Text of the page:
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John Wayne was still paying his dues as a leading man when he made Tall in the Saddle (1944). 1939's Stagecoach had made him a star after a decade of headlining B-westerns, but he was under contract to Republic, which was still a "poverty row" studio that made its money on B-movies. With a budding star in its stable, Republic cashed in by casting him in one western after another, with a smattering of action and war films tossed into the mix. Budgets increased and production values improved, but most were still being cranked out at a rapid rate. With few exceptions, his best films in the years following Stagecoach -- The Long Voyage Home (1940) for John Ford, Reap the Wild Wind (1942) for Cecil B. DeMille, The Spoilers and Pittsburgh (both 1942) with Marlene Dietrich and Randolph Scott -- were made for other studios.
Tall in the Saddle, Wayne's second film in a six-picture deal with RKO, is a classic western tale of the stalwart hero who stands up against corruption and injustice, the old west version of a knight errant. It's arguably his best western since Stagecoach and it even references that breakthrough as Wayne enters the film by hitching a ride at a stage stop. Five years later, Wayne is older and more confident and it shows in his portrayal of Rocklin, a decent, modest cowboy with a rustic but respectful manner, a respect for cussed old frontier survivors like stage driver Dave (George 'Gabby' Hayes), and the strength and spine to stand up to bullies without even pulling a gun. While he faces down the corrupt sheriff and his minions, he develops a crush on a society girl, Clara Cardell (Audrey Long), who arrives in the same stagecoach with her disapproving spinster guardian, and strikes romantic sparks in his clashes with the fierce, feisty cowgirl Arly (Ella Raines), the beautiful and dangerous daughter of another rancher. Ward Bond, Wayne's close friend and drinking buddy, co-stars as the jovial but ethically questionable Judge Garvey.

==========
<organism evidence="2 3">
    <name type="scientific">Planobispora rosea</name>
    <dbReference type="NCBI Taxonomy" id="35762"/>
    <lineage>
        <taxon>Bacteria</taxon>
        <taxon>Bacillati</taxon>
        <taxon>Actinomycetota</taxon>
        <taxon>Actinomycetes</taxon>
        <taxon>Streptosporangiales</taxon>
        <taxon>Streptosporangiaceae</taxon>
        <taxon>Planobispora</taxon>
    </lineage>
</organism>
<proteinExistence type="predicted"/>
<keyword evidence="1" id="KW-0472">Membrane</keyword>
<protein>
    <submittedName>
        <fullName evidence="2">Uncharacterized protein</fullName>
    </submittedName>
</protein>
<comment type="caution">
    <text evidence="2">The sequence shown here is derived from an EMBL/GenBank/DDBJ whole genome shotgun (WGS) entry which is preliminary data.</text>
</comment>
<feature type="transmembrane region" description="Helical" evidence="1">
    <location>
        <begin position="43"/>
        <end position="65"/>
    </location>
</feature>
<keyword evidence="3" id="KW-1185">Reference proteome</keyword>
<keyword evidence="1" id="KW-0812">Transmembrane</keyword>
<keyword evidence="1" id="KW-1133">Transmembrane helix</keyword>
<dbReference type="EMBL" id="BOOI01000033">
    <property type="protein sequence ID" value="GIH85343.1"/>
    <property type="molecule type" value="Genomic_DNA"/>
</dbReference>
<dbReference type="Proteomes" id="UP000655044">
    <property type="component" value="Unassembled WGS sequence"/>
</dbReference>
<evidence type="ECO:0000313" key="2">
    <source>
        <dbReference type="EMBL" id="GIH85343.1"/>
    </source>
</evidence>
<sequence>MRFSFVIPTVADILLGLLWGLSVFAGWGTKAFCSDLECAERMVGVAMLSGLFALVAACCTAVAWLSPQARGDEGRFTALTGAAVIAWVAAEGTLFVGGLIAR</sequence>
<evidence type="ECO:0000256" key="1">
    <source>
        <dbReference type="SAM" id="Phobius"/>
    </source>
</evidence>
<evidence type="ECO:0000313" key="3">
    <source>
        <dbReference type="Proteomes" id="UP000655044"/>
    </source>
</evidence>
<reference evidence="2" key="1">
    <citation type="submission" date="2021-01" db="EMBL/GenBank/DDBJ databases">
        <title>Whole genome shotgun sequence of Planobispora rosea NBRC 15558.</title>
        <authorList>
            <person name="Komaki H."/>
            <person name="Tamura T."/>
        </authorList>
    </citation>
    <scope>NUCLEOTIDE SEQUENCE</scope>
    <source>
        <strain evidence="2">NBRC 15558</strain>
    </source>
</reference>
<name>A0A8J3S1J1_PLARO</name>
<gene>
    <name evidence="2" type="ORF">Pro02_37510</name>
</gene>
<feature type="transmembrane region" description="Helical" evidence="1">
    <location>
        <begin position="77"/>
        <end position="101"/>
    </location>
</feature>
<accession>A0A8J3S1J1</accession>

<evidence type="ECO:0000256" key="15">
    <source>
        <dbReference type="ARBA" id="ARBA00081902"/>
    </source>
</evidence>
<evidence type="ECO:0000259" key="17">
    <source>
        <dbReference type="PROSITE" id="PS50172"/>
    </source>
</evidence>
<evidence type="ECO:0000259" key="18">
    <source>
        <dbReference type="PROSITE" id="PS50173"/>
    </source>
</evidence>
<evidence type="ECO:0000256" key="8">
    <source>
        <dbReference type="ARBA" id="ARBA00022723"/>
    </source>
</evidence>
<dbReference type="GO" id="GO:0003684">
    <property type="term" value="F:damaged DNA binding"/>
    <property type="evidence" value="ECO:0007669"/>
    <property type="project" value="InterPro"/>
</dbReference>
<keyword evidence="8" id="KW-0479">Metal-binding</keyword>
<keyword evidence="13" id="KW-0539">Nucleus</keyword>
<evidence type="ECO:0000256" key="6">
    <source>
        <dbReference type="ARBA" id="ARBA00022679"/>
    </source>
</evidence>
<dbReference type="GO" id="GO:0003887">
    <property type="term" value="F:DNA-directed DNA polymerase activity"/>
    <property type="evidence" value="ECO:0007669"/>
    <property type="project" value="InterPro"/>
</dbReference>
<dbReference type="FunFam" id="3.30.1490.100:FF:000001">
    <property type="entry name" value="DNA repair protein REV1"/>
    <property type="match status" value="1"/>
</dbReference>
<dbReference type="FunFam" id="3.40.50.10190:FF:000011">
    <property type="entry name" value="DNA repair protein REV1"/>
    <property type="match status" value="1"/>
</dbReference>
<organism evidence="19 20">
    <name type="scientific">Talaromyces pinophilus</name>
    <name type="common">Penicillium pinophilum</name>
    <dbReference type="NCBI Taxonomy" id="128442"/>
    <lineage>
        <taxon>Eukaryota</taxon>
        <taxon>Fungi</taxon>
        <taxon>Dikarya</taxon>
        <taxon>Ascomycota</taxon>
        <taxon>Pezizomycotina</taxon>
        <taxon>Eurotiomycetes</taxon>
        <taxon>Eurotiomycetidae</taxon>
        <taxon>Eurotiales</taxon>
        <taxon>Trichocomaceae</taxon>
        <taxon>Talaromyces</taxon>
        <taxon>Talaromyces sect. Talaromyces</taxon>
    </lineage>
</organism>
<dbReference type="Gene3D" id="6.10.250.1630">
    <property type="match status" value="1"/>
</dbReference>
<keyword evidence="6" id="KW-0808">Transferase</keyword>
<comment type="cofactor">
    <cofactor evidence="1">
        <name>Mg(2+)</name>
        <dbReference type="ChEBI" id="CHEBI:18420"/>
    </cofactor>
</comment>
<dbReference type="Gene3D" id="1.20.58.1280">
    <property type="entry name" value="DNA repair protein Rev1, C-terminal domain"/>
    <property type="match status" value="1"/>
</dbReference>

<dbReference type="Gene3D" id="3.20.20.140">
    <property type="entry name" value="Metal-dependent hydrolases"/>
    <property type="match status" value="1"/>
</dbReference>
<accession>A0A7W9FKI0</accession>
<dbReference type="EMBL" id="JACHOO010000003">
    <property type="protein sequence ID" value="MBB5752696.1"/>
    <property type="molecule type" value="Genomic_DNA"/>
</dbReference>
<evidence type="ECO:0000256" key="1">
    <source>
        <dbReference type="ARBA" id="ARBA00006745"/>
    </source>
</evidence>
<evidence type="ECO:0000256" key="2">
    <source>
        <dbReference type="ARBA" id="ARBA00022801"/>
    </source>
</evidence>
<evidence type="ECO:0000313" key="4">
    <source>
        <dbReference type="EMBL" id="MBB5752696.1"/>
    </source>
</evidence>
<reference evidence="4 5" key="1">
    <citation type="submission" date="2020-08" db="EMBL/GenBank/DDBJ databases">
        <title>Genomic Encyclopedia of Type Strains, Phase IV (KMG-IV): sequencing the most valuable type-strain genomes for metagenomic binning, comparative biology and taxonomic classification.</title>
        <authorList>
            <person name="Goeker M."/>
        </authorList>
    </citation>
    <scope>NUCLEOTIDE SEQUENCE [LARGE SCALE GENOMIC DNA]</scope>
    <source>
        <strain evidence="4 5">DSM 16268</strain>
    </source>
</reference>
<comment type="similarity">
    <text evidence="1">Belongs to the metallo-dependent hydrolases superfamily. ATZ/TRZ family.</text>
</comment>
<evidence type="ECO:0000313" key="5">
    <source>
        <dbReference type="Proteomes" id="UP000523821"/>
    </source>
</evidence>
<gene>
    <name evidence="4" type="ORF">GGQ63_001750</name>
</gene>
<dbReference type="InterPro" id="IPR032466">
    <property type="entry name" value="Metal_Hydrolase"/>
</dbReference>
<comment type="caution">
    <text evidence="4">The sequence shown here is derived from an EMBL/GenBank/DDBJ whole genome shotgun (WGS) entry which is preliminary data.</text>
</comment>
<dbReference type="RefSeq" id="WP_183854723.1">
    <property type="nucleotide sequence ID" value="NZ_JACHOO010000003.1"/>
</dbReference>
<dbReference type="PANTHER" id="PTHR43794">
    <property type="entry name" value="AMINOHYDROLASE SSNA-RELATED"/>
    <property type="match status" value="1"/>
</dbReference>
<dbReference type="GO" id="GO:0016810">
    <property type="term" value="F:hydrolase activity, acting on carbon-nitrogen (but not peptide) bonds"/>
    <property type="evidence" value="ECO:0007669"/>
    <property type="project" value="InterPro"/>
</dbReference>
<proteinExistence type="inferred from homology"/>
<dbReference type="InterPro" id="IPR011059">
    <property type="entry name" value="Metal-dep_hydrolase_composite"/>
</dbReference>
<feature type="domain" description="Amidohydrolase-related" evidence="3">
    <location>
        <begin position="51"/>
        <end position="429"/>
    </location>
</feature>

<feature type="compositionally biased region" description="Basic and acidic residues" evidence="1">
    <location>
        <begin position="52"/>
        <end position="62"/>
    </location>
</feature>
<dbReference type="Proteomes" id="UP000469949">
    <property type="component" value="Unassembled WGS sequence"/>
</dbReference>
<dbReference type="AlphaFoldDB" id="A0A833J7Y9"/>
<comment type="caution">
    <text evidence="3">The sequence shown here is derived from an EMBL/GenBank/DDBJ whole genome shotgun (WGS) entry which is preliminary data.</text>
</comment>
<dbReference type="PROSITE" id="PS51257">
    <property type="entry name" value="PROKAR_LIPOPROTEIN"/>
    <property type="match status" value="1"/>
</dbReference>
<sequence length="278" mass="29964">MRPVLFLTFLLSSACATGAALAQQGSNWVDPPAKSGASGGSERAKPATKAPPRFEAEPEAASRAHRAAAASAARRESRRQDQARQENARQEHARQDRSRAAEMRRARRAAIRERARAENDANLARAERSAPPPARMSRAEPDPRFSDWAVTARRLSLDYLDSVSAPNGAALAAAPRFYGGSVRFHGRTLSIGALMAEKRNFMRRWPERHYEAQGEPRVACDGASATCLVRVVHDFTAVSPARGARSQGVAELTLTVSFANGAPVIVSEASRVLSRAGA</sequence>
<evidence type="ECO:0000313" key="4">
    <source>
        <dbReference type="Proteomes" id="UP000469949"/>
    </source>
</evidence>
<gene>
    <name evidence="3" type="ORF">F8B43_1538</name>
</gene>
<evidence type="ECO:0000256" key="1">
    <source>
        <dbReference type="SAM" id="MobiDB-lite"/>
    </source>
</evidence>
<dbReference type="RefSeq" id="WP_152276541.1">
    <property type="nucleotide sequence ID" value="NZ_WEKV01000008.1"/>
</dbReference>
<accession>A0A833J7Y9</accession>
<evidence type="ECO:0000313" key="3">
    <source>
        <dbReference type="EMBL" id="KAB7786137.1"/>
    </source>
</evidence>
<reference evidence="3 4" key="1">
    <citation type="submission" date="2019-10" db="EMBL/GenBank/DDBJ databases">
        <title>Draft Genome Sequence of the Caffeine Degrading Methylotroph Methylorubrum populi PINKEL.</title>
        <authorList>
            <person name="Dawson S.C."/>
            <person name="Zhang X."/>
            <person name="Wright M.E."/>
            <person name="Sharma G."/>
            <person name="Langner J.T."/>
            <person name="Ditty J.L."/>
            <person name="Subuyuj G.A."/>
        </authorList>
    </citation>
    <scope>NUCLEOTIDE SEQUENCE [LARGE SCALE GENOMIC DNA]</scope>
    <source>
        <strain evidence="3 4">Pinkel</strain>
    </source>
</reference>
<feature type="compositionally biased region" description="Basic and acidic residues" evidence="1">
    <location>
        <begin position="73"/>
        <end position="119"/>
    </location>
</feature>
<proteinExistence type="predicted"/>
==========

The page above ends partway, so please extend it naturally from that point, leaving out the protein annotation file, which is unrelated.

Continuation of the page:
It was only the fifth feature for Raines, a starlet who had just completed what would become her signature roles: the girl Friday turned detective in Phantom Lady and the small town beauty in Hail the Conquering Hero (both 1944). Tall in the Saddle gave her a very different kind of role, part tomboy and part volatile beauty, and she attacks it with the confidence of a veteran cowgirl in high Hollywood make-up, with eyes flashing and guns blazing.
Shot on the RKO Encino Ranch and on location in Agoura and Lake Sherwood, California, Tall in the Saddle features rugged landscapes and boisterous action, including a couple of impressive slugfests. Director Edwin L. Marin keeps the film lively and action packed but never rushes Wayne, who maintains the easy, laconic persona. Wayne understood that in terms of dialogue, less was better, so he's appropriately terse and direct, playing his cards close to his chest. He gives no first name or personal history, doesn't flinch from confrontation or gunfights, and is cool enough to take on the town bullies without firing a shot. Wayne carries himself with such strength, confidence and purpose that his very presence intimidates lesser men.
Wayne didn't have a lot of control over his career at this point but he knew his strengths as a screen performer and learned how to develop and refine his persona. He found the original story for Tall in the Saddle and helped develop the script with actor Paul Fix, who had been Wayne's acting coach in his early days. He also formed a strong bond with producer Robert Fellows, who later became his partner in Batjac productions. According to biographers Randy Roberts and James S. Olson, working so closely with Fix and Fellows inspired Wayne to take more control of his films. Such a step was still years away for the rising star but Tall in the Saddle was another step in Wayne's ascension to Hollywood stardom.
Producer: Robert Fellows
Director: Edwin L. Marin
Screenplay: Michael Hogan, Paul P. Fix (both screenplay); Gordon Ray Young (original story)
Cinematography: Robert de Grasse
Art Direction: Ralph Berger, Albert S. D'Agostino
Music: Roy Webb
Film Editing: Philip Martin, Jr.
Cast: John Wayne (Rocklin), Ella Raines (Arleta 'Arly' Harolday), Ward Bond ('Judge' Robert Garvey), George 'Gabby' Hayes (Dave), Audrey Long (Clara Cardell), Elisabeth Risdon (Miss Elizabeth Martin), Don Douglas (Harolday), Paul Fix (Bob Clews), Russell Wade (Clint Harolday), Emory Parnell (Sheriff Jackson).
by Sean Axmaker
The Complete Films of John Wayne, Steve Zmijewsky, Boris Zmijewsky, and Mark Ricci. Citadel, 1983.
John Wayne: American, Randy Roberts and James S. Olson. Simon and Schuster, 1995.